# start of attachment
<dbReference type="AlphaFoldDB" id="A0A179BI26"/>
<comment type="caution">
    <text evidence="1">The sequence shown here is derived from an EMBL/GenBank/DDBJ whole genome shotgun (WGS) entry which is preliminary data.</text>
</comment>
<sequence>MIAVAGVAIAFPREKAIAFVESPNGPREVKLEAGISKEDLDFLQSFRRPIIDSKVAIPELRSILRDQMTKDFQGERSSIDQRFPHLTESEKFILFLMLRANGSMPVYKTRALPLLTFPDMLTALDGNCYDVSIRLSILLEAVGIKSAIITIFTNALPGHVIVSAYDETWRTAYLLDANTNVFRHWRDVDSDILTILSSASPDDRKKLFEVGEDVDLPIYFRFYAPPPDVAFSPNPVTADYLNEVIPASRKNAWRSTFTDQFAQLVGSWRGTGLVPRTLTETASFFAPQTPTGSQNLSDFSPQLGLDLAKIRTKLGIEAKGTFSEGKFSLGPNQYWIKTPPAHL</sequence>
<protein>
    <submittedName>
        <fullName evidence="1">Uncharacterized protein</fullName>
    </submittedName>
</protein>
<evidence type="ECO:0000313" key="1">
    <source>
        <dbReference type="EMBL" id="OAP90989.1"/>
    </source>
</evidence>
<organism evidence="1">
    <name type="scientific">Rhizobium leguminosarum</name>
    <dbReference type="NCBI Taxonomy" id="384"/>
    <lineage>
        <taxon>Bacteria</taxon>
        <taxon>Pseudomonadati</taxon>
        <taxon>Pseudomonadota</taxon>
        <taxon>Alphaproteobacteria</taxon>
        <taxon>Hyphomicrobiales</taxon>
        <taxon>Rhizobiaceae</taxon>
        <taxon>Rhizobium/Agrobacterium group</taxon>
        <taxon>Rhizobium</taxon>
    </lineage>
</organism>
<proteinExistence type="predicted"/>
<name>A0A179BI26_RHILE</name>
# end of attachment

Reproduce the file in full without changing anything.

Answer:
<dbReference type="AlphaFoldDB" id="A0A179BI26"/>
<comment type="caution">
    <text evidence="1">The sequence shown here is derived from an EMBL/GenBank/DDBJ whole genome shotgun (WGS) entry which is preliminary data.</text>
</comment>
<sequence>MIAVAGVAIAFPREKAIAFVESPNGPREVKLEAGISKEDLDFLQSFRRPIIDSKVAIPELRSILRDQMTKDFQGERSSIDQRFPHLTESEKFILFLMLRANGSMPVYKTRALPLLTFPDMLTALDGNCYDVSIRLSILLEAVGIKSAIITIFTNALPGHVIVSAYDETWRTAYLLDANTNVFRHWRDVDSDILTILSSASPDDRKKLFEVGEDVDLPIYFRFYAPPPDVAFSPNPVTADYLNEVIPASRKNAWRSTFTDQFAQLVGSWRGTGLVPRTLTETASFFAPQTPTGSQNLSDFSPQLGLDLAKIRTKLGIEAKGTFSEGKFSLGPNQYWIKTPPAHL</sequence>
<protein>
    <submittedName>
        <fullName evidence="1">Uncharacterized protein</fullName>
    </submittedName>
</protein>
<evidence type="ECO:0000313" key="1">
    <source>
        <dbReference type="EMBL" id="OAP90989.1"/>
    </source>
</evidence>
<organism evidence="1">
    <name type="scientific">Rhizobium leguminosarum</name>
    <dbReference type="NCBI Taxonomy" id="384"/>
    <lineage>
        <taxon>Bacteria</taxon>
        <taxon>Pseudomonadati</taxon>
        <taxon>Pseudomonadota</taxon>
        <taxon>Alphaproteobacteria</taxon>
        <taxon>Hyphomicrobiales</taxon>
        <taxon>Rhizobiaceae</taxon>
        <taxon>Rhizobium/Agrobacterium group</taxon>
        <taxon>Rhizobium</taxon>
    </lineage>
</organism>
<proteinExistence type="predicted"/>
<name>A0A179BI26_RHILE</name>